1 Salkever, Stephen G., “Virtue, Obligation and Politics,” American Political Science Review, 68 (03, 1974), 78–92.
3 See MacIntyre, A. C., “Hume on ‘Is and Ought’,” reprinted in The Is/Ought Question, ed. Hudson, William D. (London: Macmillan, 1969), p. 49.
4 Salkever, , “Virtue,” p. 80.
6 According to the obligation paradigm, the needs and desires of the individual are either not known, or not knowable, and even if to some extent they are known, they do not lead to moral virtue. Moral virtue is here understood as “the quality on account of whose presence we praise actions and characters as being good.” Salkever, p. 85.
8 See, e.g., Dewey, John, Human Nature and Conduct (New York: Random House, 1930); Piaget, Jean, The Psychology of Intelligence (Totowa, New Jersey: Little-field, Adams & Co., 1966), and, with Inhelder, Barbel, The Psychology of the Child (New York: Basic Books, 1969); Fischer, Kurt W., Piaget, Learning, and Cognitive Development (W. H. Freeman & Co., 1976); Kohlberg, Lawrence, “Stage and Sequence: The Cognitive Developmental Approach to Socialization” in Handbook of Socialization Theory and Research, ed. Goslin, David (New York: Rand McNally, 1969) and “From Is to Ought: How to Commit the Naturalistic Fallacy and Get Away with It in the Study of Moral Development,” in Cognitive Development and Epistemology, ed. Mischel, Theodore (New York: Academic Press, 1971).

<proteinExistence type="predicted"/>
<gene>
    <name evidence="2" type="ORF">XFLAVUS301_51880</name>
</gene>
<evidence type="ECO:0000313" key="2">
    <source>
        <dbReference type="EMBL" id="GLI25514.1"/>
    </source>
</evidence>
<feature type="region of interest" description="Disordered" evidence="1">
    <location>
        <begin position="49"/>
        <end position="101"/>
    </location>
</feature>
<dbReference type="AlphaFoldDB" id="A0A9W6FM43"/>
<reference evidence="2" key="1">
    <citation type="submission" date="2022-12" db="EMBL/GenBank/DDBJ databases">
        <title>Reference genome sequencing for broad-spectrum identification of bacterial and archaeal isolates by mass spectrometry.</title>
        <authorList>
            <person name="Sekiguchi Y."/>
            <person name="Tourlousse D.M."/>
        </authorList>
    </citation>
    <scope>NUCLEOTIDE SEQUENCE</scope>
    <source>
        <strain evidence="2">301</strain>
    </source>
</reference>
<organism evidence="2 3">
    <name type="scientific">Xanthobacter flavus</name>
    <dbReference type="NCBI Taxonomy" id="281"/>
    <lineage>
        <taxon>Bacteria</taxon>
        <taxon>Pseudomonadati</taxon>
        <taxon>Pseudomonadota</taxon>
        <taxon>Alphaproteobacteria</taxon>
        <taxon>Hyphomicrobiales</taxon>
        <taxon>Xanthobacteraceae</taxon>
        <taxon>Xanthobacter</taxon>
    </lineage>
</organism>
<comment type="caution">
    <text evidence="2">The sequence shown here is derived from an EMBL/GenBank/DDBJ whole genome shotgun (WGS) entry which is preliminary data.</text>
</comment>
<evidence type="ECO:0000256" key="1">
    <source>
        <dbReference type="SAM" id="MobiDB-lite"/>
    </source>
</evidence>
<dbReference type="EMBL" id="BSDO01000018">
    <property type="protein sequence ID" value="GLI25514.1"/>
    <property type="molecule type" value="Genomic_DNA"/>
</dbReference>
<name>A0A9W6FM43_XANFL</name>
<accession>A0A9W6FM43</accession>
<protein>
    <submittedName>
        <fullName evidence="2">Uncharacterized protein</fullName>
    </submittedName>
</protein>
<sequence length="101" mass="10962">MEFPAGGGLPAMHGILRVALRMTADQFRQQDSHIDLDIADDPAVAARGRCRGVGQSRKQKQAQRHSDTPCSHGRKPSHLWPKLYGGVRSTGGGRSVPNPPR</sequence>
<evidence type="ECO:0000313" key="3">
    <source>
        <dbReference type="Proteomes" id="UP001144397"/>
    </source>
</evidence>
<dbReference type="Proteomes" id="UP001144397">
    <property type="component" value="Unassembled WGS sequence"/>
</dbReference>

10 Kohlberg's own research includes a 12-year study of the same 75 boys from adolescence (ages 10–16) through young manhood (ages 22–28) at three-year intervals, plus cross-cultural studies of middle-class boys in Taiwan, Mexico, and Great Britain, together with studies of villagers in Taiwan, Malaysia, Turkey, and Yucatan. A discussion of this research can be found in “From Is to Ought,” pp. 163–183. More recent studies by Kohlberg, and others can be found in Moralization, the Cognitive Developmental Approach, ed. Kohlberg, and Turiel, Elliot (New York: Holt, Rinehart and Winston, 1973). For a critique of Kohlberg's methodology, see Kurtines, William and Grief, Esther Blank, “The Development of Moral Thought: Review and Evaluation of Kohlberg's Approach,” Psychological Bulletin, 81 (08, 1974), 453–470. Kurtines and Grief argue that “the empirical utility of [Kohlberg's] model has yet to be demonstrated.” While their argument deserves attention, it does not compromise the theoretical foundations upon which this article is based. For example, the same three levels of cognitive-moral development that Kohlberg identifies can be found in Dewey, , “Outlines of a Critical Theory of Ethics,” in The Early Works, vol. 3: 1882–1898 (Carbondale, Ill.: Southern Illinois University Press, 1969), especially, pp. 355–357. See also, Piaget, , The MoralJudgment of the Child (Glencoe, Ill.: Free Press, 1948).
11 Kohlberg, , “Stage and Sequence,” p. 348.